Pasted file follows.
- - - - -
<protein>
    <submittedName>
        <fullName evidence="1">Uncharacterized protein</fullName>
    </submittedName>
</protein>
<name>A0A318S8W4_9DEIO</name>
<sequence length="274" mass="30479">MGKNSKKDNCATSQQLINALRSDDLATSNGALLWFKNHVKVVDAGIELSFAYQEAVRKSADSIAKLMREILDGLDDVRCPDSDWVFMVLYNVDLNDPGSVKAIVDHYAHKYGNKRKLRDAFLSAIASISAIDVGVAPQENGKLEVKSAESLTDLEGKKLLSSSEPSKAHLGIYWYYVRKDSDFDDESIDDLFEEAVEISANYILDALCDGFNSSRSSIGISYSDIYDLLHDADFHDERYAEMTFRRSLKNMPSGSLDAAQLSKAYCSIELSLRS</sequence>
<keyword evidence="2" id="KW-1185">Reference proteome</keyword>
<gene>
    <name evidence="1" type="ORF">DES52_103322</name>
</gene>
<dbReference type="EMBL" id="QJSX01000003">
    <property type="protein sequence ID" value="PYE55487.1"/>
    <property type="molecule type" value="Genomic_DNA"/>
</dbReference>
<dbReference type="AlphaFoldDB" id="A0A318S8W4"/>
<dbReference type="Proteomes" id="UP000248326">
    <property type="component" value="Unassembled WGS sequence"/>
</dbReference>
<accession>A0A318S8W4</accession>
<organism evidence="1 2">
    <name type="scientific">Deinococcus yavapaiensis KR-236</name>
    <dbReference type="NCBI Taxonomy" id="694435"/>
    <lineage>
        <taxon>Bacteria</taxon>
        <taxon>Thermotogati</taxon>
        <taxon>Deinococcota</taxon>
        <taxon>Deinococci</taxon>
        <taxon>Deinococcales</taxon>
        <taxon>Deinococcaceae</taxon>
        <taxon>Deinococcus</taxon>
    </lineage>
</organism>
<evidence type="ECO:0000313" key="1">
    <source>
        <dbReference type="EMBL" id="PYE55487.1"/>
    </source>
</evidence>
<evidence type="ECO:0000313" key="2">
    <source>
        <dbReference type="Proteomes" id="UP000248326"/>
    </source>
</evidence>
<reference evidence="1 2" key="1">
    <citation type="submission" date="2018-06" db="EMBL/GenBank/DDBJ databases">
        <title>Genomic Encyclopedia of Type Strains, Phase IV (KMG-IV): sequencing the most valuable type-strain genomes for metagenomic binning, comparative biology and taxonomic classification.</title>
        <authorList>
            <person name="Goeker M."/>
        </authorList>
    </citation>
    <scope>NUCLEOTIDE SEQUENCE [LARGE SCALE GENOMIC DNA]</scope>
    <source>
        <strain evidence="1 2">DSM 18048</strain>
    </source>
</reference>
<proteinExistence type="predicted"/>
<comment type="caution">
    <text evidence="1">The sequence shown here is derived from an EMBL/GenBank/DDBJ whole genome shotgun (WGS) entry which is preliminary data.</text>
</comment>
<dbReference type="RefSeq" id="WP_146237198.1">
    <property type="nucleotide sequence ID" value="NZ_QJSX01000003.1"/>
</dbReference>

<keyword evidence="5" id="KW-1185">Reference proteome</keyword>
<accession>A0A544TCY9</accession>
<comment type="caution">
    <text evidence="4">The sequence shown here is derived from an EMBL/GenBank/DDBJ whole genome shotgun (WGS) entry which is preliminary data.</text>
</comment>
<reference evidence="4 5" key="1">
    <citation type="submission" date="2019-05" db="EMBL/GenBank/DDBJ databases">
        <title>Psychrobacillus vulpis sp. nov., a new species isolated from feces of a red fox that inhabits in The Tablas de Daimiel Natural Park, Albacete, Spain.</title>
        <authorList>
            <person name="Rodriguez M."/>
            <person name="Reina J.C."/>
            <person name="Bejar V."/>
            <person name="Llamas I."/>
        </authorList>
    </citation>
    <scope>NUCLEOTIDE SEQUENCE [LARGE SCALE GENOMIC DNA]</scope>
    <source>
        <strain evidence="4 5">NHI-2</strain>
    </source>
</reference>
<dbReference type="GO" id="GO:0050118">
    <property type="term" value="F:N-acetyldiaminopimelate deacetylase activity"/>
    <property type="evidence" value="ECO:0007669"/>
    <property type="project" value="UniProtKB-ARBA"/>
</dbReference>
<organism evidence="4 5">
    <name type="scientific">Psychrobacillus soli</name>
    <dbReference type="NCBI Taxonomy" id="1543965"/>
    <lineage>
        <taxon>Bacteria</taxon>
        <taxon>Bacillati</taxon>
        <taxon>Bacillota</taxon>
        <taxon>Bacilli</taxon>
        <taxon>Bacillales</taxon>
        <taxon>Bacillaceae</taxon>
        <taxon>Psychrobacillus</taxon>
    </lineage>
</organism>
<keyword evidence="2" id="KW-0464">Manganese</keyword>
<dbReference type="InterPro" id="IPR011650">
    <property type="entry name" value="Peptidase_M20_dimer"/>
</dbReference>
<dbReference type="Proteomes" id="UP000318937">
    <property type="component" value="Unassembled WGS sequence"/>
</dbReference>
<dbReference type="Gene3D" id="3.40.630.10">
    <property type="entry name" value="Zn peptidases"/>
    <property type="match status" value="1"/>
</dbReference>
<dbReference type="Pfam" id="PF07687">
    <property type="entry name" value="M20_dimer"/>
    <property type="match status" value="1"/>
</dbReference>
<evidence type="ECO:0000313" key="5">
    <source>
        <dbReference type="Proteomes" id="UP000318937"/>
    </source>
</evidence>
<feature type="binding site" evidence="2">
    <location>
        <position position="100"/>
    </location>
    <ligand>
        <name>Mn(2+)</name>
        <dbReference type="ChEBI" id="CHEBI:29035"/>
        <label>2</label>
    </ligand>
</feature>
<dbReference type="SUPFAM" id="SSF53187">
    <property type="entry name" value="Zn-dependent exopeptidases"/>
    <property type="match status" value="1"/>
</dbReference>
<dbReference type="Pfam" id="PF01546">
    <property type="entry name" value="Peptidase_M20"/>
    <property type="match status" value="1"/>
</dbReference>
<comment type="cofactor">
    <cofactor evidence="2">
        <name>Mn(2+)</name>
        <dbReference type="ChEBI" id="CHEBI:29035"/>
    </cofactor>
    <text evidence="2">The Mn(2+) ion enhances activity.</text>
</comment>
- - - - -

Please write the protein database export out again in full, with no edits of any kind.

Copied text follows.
<protein>
    <submittedName>
        <fullName evidence="1">Uncharacterized protein</fullName>
    </submittedName>
</protein>
<name>A0A318S8W4_9DEIO</name>
<sequence length="274" mass="30479">MGKNSKKDNCATSQQLINALRSDDLATSNGALLWFKNHVKVVDAGIELSFAYQEAVRKSADSIAKLMREILDGLDDVRCPDSDWVFMVLYNVDLNDPGSVKAIVDHYAHKYGNKRKLRDAFLSAIASISAIDVGVAPQENGKLEVKSAESLTDLEGKKLLSSSEPSKAHLGIYWYYVRKDSDFDDESIDDLFEEAVEISANYILDALCDGFNSSRSSIGISYSDIYDLLHDADFHDERYAEMTFRRSLKNMPSGSLDAAQLSKAYCSIELSLRS</sequence>
<keyword evidence="2" id="KW-1185">Reference proteome</keyword>
<gene>
    <name evidence="1" type="ORF">DES52_103322</name>
</gene>
<dbReference type="EMBL" id="QJSX01000003">
    <property type="protein sequence ID" value="PYE55487.1"/>
    <property type="molecule type" value="Genomic_DNA"/>
</dbReference>
<dbReference type="AlphaFoldDB" id="A0A318S8W4"/>
<dbReference type="Proteomes" id="UP000248326">
    <property type="component" value="Unassembled WGS sequence"/>
</dbReference>
<accession>A0A318S8W4</accession>
<organism evidence="1 2">
    <name type="scientific">Deinococcus yavapaiensis KR-236</name>
    <dbReference type="NCBI Taxonomy" id="694435"/>
    <lineage>
        <taxon>Bacteria</taxon>
        <taxon>Thermotogati</taxon>
        <taxon>Deinococcota</taxon>
        <taxon>Deinococci</taxon>
        <taxon>Deinococcales</taxon>
        <taxon>Deinococcaceae</taxon>
        <taxon>Deinococcus</taxon>
    </lineage>
</organism>
<evidence type="ECO:0000313" key="1">
    <source>
        <dbReference type="EMBL" id="PYE55487.1"/>
    </source>
</evidence>
<evidence type="ECO:0000313" key="2">
    <source>
        <dbReference type="Proteomes" id="UP000248326"/>
    </source>
</evidence>
<reference evidence="1 2" key="1">
    <citation type="submission" date="2018-06" db="EMBL/GenBank/DDBJ databases">
        <title>Genomic Encyclopedia of Type Strains, Phase IV (KMG-IV): sequencing the most valuable type-strain genomes for metagenomic binning, comparative biology and taxonomic classification.</title>
        <authorList>
            <person name="Goeker M."/>
        </authorList>
    </citation>
    <scope>NUCLEOTIDE SEQUENCE [LARGE SCALE GENOMIC DNA]</scope>
    <source>
        <strain evidence="1 2">DSM 18048</strain>
    </source>
</reference>
<proteinExistence type="predicted"/>
<comment type="caution">
    <text evidence="1">The sequence shown here is derived from an EMBL/GenBank/DDBJ whole genome shotgun (WGS) entry which is preliminary data.</text>
</comment>
<dbReference type="RefSeq" id="WP_146237198.1">
    <property type="nucleotide sequence ID" value="NZ_QJSX01000003.1"/>
</dbReference>

<keyword evidence="5" id="KW-1185">Reference proteome</keyword>
<accession>A0A544TCY9</accession>
<comment type="caution">
    <text evidence="4">The sequence shown here is derived from an EMBL/GenBank/DDBJ whole genome shotgun (WGS) entry which is preliminary data.</text>
</comment>
<reference evidence="4 5" key="1">
    <citation type="submission" date="2019-05" db="EMBL/GenBank/DDBJ databases">
        <title>Psychrobacillus vulpis sp. nov., a new species isolated from feces of a red fox that inhabits in The Tablas de Daimiel Natural Park, Albacete, Spain.</title>
        <authorList>
            <person name="Rodriguez M."/>
            <person name="Reina J.C."/>
            <person name="Bejar V."/>
            <person name="Llamas I."/>
        </authorList>
    </citation>
    <scope>NUCLEOTIDE SEQUENCE [LARGE SCALE GENOMIC DNA]</scope>
    <source>
        <strain evidence="4 5">NHI-2</strain>
    </source>
</reference>
<dbReference type="GO" id="GO:0050118">
    <property type="term" value="F:N-acetyldiaminopimelate deacetylase activity"/>
    <property type="evidence" value="ECO:0007669"/>
    <property type="project" value="UniProtKB-ARBA"/>
</dbReference>
<organism evidence="4 5">
    <name type="scientific">Psychrobacillus soli</name>
    <dbReference type="NCBI Taxonomy" id="1543965"/>
    <lineage>
        <taxon>Bacteria</taxon>
        <taxon>Bacillati</taxon>
        <taxon>Bacillota</taxon>
        <taxon>Bacilli</taxon>
        <taxon>Bacillales</taxon>
        <taxon>Bacillaceae</taxon>
        <taxon>Psychrobacillus</taxon>
    </lineage>
</organism>
<keyword evidence="2" id="KW-0464">Manganese</keyword>
<dbReference type="InterPro" id="IPR011650">
    <property type="entry name" value="Peptidase_M20_dimer"/>
</dbReference>
<dbReference type="Proteomes" id="UP000318937">
    <property type="component" value="Unassembled WGS sequence"/>
</dbReference>
<dbReference type="Gene3D" id="3.40.630.10">
    <property type="entry name" value="Zn peptidases"/>
    <property type="match status" value="1"/>
</dbReference>
<dbReference type="Pfam" id="PF07687">
    <property type="entry name" value="M20_dimer"/>
    <property type="match status" value="1"/>
</dbReference>
<evidence type="ECO:0000313" key="5">
    <source>
        <dbReference type="Proteomes" id="UP000318937"/>
    </source>
</evidence>
<feature type="binding site" evidence="2">
    <location>
        <position position="100"/>
    </location>
    <ligand>
        <name>Mn(2+)</name>
        <dbReference type="ChEBI" id="CHEBI:29035"/>
        <label>2</label>
    </ligand>
</feature>
<dbReference type="SUPFAM" id="SSF53187">
    <property type="entry name" value="Zn-dependent exopeptidases"/>
    <property type="match status" value="1"/>
</dbReference>
<dbReference type="Pfam" id="PF01546">
    <property type="entry name" value="Peptidase_M20"/>
    <property type="match status" value="1"/>
</dbReference>
<comment type="cofactor">
    <cofactor evidence="2">
        <name>Mn(2+)</name>
        <dbReference type="ChEBI" id="CHEBI:29035"/>
    </cofactor>
    <text evidence="2">The Mn(2+) ion enhances activity.</text>
</comment>